No one could know whether or not he is predestinated for salvation, but when one obeys God's will and succeeds in his life he probably is.
As a result, the Puritans tried to obey every single word from the bible. That produced strict laws and moral codes in their community.
What is more, they had a strong work ethic. They were very disciplined, worked hard and didn't spend their money for their own pleasure.
Moreover, they brought forward education in their communities. Everyone should be able to read and understand the bible, because they believed in the "pristerhood of all believers". That means, there is no difference between minister and farmer, every Christian has to follow God's will.
Also, they had a strong believe in the devil. To their mind, the devil was behind every evil action and his desire was to lead them astray. Each person should continually read the bible, pray and go to church, to avoid the devils influence. They were afraid of everything that could contain evil, like witchcraft, pagan or occult rituals and practices.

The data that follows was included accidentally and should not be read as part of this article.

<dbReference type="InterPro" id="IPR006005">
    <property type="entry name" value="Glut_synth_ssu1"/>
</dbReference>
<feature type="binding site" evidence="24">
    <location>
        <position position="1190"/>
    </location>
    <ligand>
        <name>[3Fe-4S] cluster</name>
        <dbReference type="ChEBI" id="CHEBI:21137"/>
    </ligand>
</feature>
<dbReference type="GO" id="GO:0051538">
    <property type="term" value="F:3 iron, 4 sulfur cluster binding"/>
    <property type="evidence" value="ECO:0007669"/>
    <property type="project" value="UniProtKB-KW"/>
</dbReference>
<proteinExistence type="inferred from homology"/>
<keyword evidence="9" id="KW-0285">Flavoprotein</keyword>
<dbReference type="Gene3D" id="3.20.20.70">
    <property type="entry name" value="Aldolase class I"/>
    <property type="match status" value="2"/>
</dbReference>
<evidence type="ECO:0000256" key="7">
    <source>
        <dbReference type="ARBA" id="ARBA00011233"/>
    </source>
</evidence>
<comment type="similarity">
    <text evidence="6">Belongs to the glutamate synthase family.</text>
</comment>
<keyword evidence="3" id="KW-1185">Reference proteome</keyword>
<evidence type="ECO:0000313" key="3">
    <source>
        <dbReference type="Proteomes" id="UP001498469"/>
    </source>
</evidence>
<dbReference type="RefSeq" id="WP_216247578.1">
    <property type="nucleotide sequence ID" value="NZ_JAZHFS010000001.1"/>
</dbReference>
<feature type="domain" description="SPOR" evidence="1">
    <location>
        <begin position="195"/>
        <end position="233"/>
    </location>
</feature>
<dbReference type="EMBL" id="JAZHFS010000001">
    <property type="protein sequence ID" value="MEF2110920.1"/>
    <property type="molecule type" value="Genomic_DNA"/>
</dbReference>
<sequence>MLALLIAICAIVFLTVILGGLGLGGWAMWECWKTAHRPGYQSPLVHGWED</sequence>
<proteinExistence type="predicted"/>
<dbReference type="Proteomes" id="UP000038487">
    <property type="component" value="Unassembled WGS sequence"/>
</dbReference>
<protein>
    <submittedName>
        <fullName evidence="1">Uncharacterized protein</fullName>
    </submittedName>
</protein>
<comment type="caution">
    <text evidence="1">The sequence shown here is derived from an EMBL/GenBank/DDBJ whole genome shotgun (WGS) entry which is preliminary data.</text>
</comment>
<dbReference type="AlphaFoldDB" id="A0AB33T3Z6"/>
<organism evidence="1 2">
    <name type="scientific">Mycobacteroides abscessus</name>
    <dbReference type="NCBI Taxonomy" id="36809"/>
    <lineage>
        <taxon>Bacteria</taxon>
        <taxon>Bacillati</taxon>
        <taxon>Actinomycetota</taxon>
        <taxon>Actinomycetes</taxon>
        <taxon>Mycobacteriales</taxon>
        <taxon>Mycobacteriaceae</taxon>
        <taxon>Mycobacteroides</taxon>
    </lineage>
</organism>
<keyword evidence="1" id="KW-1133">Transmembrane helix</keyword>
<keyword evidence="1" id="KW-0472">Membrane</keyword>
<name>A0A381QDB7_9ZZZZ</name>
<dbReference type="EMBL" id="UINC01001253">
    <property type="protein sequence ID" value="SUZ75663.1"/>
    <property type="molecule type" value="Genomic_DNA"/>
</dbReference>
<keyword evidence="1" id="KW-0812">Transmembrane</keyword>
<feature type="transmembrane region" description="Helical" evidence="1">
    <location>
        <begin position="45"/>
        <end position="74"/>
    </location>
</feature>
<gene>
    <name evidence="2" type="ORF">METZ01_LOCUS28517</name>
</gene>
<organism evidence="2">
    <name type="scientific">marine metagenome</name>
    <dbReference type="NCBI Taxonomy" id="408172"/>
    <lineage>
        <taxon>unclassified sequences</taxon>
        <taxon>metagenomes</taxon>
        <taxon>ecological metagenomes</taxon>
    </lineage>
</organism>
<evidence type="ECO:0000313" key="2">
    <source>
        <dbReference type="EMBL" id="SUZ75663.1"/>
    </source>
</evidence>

III. Salem Witch Hunts
Early in 1692 the witch hunt hysteria began in Salem. A doctor examined Rev. Parris' daughter and niece and decided that the only explanation for their strange behaviour were witchcraft. The Puritans of Salem believed the doctors conclusion without any questioning. On march 1, 1692 the two magistrates John Hawthorne and Jonathan Corwin started to examine the accusation of witchcraft in Salem. During this questioning, Tituba confessed first to being a witch and claimed that she and the accused girls had all made pacts with the devil. Through this confession the Puritans of Salem felt that their suspicion were valid. Hysteria ruled in Salem. No one were save of this paranoia. Governor William Phips was forced to create a special court to hear the witch cases. This court was known as Oyer and Terminer. The charge of witchcraft were only based uppon gossip or hearsay, and the only way to avoid execution was to admitt to being a witch. Nineteen people refused to confess and they were all executed in 1692. Among these nineteen people where Rebecca Nurse and John Proctor. These trials were the harsh answer for religious purity that does not allow any individual thinking.